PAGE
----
Civil litigation is a term which distinguishes lawyer Court work in the non-criminal stream of actions in law. It encompasses not just the representations made in Court but also the pre-trial procedures including interlocutory hearings, and the post-trial procedures such as costs and enforcement of a judgment. Civil procedure is only one of many components of civil litigation.
Civil litigation is often distinguished from the arbitration of collective agreement disputes and criminal litigation, the letter being a specialty of some lawyers in representing clients only in criminal cases such as criminal hearings, trials or appeals.
Civil litigation does, though, include judicial review, adult guardianship and marital law disputes.
TYPES OF CIVIL LITIGATION
Civil litigation is mediate with broad range of disputes, and litigators generally specialize in one or two specific practice areas. Several common areas include:
- Environmental law
- Landlord/tenant disputes
- Product liability lawsuits
- Personal injury claims
- Intellectual property disputes
- Construction liability lawsuits
- Medical malpractice claims
- Employment and labor disputes
- Real estate lawsuits
- Anti-trust litigation
- Workers’ compensation claims
- Education law disputes
- Divorce lawsuits
Civil litigation can be loosely defined as a legal process in which criminal charges and penalties are not an issue.
THE ROLE OF CIVIL LITIGATION LAWYER
A lawyer who specializes in civil litigation is known as a “litigator” or a “trial lawyer.” He represents clients across a broad spectrum of associated proceedings, including pretrial hearings and depositions, as well as mediation before administrative agencies or court personnel, settlement and mediation are processes, which attempt to guide the parties toward completion, without the time and expense of going to court.
The role and responsibilities of a civil litigation attorney can be challenging and diverse. It is an adversarial process with two or more parties pitted against each other. The attorney is his client’s advocate, obligated to fight for him to achieve the best possible outcome on the client’s behalf.
Certain skills and knowledge are essential to litigation practice: –
- Strong written and oral advocacy skills
- Analytical and logical reasoning abilities
- Superior interpersonal skills
- Knowledge of legal research techniques and software
- Client development skills
- Negotiation skills
The Life Cycle of a Typical Civil Litigation Case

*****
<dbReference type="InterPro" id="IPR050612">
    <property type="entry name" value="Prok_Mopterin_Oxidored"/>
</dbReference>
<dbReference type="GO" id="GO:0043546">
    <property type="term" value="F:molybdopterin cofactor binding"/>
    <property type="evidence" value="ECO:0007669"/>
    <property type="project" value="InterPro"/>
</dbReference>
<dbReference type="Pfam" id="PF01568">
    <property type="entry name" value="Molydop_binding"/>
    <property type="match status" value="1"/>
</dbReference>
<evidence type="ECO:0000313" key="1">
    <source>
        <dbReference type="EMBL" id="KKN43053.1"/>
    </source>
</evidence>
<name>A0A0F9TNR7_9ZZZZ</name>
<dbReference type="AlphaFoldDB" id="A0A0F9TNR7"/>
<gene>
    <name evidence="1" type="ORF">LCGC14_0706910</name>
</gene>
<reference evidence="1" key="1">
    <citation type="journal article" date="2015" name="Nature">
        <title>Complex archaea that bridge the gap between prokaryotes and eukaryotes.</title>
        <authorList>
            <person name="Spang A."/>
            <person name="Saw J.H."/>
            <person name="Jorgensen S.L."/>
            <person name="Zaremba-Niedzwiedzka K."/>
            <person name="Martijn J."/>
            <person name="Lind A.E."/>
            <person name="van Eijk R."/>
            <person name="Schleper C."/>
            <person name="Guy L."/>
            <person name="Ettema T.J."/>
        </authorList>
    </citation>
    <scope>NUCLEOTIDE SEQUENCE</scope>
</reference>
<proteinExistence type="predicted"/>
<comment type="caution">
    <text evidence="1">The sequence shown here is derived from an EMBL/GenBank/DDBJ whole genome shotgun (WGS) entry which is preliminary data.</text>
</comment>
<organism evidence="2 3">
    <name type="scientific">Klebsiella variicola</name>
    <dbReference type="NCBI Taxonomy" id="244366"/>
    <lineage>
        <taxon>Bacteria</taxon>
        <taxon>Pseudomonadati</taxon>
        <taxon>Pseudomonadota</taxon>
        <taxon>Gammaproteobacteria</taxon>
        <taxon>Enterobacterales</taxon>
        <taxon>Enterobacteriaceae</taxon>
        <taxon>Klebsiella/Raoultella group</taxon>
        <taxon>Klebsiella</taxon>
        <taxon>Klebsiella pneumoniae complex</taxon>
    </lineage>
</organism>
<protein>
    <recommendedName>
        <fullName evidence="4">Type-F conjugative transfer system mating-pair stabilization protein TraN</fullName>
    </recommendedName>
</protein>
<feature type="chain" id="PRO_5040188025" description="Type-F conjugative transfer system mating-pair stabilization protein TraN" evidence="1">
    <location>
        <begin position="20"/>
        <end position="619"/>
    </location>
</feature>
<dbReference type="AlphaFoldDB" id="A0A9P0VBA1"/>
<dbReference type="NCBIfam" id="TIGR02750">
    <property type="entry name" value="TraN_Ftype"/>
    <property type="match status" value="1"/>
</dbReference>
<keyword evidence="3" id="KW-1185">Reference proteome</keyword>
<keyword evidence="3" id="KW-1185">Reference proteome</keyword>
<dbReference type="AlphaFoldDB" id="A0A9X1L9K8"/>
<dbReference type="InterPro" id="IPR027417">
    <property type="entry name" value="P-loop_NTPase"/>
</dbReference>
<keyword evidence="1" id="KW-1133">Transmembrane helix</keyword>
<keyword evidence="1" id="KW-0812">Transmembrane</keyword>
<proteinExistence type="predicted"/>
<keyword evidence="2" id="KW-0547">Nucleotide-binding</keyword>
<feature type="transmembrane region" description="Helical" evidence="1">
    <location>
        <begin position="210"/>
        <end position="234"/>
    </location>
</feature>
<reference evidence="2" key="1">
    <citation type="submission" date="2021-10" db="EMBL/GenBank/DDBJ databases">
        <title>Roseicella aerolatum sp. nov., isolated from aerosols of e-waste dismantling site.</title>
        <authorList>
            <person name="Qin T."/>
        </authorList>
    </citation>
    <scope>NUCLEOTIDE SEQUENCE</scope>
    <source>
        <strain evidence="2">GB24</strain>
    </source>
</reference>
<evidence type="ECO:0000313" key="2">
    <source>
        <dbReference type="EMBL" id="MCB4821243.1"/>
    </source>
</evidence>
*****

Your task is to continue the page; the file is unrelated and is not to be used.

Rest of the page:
Civil litigation can be divided into several stages, including investigation, pleadings, discovery, pretrial proceedings, potential settlement or trial, and even appeal. Discovery is typically the longest and most labour-intensive stage of a case. Unlike the way they’re often portrayed on television, civil attorneys spend comparatively little time in the trial.
Much of their time is devoted to the discovery stage — the exchange of information pertinent to the case through depositions, interrogatories, and subpoenas. The latter are demands for information or documents from third parties. Depositions and interrogatories involve questions posed under penalty of perjury to the parties in a lawsuit. Deposition questions are posed orally under oath. Interrogatories are written questions.
Not every lawsuit passes through each stage — in fact, most don’t. The majority of lawsuits are settled by agreement of the parties and never reach the courtroom. Parties can settle during a trial, even after a jury has begun deliberating or has delivered a verdict. They can settle or “stipulate” to some aspects of the lawsuit, leaving others in the hands of the judge or jury.
When a case does go all the way to trial, the entire process, from filing documents with the court to initiate the case through resolution, can take anywhere from a few months to several years.
Example of civil litigation case in India:
Shah Bano Begum vs Muhammad Ahmed Khan
Amendment: Section 125 of Criminal Procedure Code 1973.
“Shah Bano was a mother of 5 and at the age of 62 she was divorced by her husband Muhammad Ahmed Khan in 1978. She went to court asking maintenance from her husband who had divorced her. She demanded alimony which was against the Islamic system. Even the government ruled in favor of her husband. Keeping her health and old age in mind the Supreme Court ruled in favor of Shah Bano maintaining the secularism and welfare of women which amended section 125 of the CriminalProcedure Code. For all Muslim wives, this judgment provided maintenance from their husbands in case of divorce.”
By Shradhanjali Patra
Law Student, IME Law College, Ghaziabad
Legal Intern, Lex Excel – Advocates & Solicitors